Like many homeowners in Sacramento, CA, you’ve probably heard of the forthcoming change in residential AC refrigerants. In 2010, the Environmental Protection Agency began phasing out the use of R22. The first step in this phase-out was to outlaw the production of new air conditioners that rely on this refrigerant. As of January 2020, R22 can no longer be legally produced within the United States, and the importation of this refrigerant has been outlawed as well. If you haven’t started doing so already, now is the time to learn more about R401A and its effectiveness as a replacement for R22.
Why Has R22 Been Outlawed?
Hydrochlorofluorocarbons (HCFCs) are chemicals that deplete the earth’s ozone layer. R22, also known as Freon, is an HCFC. Its widespread and long-term use throughout the country has had a significant impact on the natural environment. Recognizing this, legislative bodies throughout the world are making a concerted effort to eliminate the use of HCFCs throughout both the public and private sectors. In fact, many nations throughout the world have banded together to accomplish this. By 2030, very few HCFCs will remain in circulation. Freon is unlikely to be among them.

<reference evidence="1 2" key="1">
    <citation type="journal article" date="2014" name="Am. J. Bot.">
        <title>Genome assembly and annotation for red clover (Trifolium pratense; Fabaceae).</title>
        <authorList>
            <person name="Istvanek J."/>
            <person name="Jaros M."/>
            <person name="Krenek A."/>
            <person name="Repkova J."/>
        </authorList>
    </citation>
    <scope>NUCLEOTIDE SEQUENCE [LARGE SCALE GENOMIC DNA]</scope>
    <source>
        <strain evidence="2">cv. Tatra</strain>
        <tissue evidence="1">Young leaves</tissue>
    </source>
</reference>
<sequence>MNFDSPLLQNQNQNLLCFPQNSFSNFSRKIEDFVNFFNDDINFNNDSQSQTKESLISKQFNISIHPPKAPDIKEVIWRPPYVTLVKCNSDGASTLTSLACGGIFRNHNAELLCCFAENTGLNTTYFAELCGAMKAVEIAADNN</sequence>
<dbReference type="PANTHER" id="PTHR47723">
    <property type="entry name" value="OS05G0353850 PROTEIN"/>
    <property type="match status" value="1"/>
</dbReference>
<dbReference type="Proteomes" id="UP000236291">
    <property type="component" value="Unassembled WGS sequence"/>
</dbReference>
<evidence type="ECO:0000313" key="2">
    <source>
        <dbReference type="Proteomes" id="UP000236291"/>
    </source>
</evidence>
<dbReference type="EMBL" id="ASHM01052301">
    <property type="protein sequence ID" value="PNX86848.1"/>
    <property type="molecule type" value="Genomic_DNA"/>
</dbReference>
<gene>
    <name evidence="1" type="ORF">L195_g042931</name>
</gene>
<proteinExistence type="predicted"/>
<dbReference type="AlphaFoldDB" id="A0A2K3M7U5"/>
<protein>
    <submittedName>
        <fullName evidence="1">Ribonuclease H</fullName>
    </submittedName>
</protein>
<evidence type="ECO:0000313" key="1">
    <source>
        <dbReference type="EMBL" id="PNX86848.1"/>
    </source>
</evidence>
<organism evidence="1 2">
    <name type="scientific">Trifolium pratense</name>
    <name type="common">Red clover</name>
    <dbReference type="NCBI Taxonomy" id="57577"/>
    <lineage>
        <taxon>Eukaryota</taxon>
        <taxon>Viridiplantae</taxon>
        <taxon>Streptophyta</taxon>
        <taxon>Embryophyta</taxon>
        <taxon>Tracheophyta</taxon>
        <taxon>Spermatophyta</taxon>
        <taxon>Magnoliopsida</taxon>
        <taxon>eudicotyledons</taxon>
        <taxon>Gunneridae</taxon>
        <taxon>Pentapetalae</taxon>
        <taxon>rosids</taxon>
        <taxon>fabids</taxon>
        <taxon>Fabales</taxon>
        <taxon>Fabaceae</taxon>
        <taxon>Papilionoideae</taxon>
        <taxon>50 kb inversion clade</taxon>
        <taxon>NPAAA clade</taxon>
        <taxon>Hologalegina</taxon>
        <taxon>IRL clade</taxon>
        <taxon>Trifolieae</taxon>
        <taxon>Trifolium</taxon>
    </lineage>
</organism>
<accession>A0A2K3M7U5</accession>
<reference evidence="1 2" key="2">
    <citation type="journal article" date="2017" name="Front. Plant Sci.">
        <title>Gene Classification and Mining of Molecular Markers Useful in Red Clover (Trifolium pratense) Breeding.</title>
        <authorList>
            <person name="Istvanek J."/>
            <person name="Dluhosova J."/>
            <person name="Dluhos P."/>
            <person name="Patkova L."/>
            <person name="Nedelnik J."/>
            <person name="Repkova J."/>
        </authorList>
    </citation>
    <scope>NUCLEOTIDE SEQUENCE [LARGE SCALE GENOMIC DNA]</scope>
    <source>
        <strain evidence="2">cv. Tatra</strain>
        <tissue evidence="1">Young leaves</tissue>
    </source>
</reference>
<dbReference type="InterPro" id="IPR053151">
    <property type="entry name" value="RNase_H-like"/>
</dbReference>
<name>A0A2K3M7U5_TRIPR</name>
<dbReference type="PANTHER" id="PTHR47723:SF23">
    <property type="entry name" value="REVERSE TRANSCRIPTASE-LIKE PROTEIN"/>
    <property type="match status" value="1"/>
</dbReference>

What Is R401A and Why Is It Better for the Environment?
R401A does not deplete the earth’s ozone layer. Also known as Puron, R401A is a non-ozone-depleting hydrofluorocarbon (HFC). As more consumers throughout the country switch to R401A, air conditioners in general use will have a far lesser toll on the environment.